As with many books I write about here, I read Pivotal Decade as an audiobook. Before I write about audiobooks, I usually get ahold of a print copy so I can offer quotations. But the San Francisco Public Library had never heard of this one. Nor had the academic library I can access through my connections. So then I looked for online chapters or major reviews; perhaps they would include long quotations I could use to anchor my reflections. Google turned up hardly anything.
In fact the only major discussion I could find of Pivotal Decade was part of survey of volumes about the 1970s by Rick Perlstein, the perceptive author of Nixonland. He's remarkably friendly to Stein considering his work is among histories she disses, but the descriptions he chooses to characterize her writing are might strong. Here are a few:
Perlstein is actually appreciative of Stein's dissection of the economic realities of the 1970s -- but he's mightily put off by her abrasive argumentation and has substantive critiques of what she missed.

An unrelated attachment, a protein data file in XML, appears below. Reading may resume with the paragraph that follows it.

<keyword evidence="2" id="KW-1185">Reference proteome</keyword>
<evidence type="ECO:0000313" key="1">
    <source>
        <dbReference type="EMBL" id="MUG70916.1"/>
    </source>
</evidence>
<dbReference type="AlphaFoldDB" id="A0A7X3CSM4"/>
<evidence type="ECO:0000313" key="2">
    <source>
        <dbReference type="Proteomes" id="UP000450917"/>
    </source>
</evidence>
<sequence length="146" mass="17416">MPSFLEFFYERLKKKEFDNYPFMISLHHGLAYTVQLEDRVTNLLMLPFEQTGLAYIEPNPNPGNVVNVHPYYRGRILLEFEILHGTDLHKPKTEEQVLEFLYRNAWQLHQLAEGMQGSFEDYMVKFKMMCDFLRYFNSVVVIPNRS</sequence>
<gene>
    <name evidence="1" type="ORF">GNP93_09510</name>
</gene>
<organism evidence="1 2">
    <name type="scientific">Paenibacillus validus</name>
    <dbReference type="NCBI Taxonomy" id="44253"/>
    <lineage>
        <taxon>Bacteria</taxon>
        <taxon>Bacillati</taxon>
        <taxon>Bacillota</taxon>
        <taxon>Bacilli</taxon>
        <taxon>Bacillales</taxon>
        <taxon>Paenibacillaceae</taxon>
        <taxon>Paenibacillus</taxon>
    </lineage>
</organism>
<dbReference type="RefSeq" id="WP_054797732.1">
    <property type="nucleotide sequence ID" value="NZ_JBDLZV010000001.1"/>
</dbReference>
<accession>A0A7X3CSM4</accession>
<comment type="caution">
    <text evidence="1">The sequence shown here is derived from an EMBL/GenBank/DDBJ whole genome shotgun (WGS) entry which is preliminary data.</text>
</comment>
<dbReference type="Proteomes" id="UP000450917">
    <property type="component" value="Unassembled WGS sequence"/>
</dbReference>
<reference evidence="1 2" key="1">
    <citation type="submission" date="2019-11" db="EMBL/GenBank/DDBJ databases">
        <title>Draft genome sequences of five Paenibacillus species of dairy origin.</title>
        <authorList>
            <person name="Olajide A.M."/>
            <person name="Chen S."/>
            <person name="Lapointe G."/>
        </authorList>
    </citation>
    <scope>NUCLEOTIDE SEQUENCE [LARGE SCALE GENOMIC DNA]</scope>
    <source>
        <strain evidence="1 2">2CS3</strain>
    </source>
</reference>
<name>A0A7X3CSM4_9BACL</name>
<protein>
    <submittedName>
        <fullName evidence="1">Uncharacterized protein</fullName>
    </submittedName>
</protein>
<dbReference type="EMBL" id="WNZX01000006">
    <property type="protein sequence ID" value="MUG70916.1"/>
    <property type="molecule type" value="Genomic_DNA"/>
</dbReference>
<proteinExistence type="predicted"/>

I get that. And I probably should share his ire, since I've one of those Sixties people who mostly prioritized the righting of race, gender and sexual orientation wrongs ahead of concern about the deteriorating prospects of the industrial working class. But actually I got a lot out of Stein's history and I garnered two insights from this difficult book that I know will stay with me.
- The people in power in the 50s, 60s, and 70s, regardless of party, opted for economic policies that served the needs of the Cold War and more generally of imperial hegemony when the alternative could have been to build on postwar global economic pre-eminence to create a different source of national strength. Empire founded on military might trumped all -- and I would argue still does, though things are getting iffy around the edges.
- Democrats simply had no prescription or vision for national economic well-being once US superiority waned in the 1970s. They still don't; hence Obama flails in mini-battles with Republicans out to score for their wealthy sponsors. Without a believable social democratic vision, we get to oscillate between more cruel and more gentle expropriation of the nation by the plutocrats.
Do us all a favor ... ask your library for Pivotal Decade.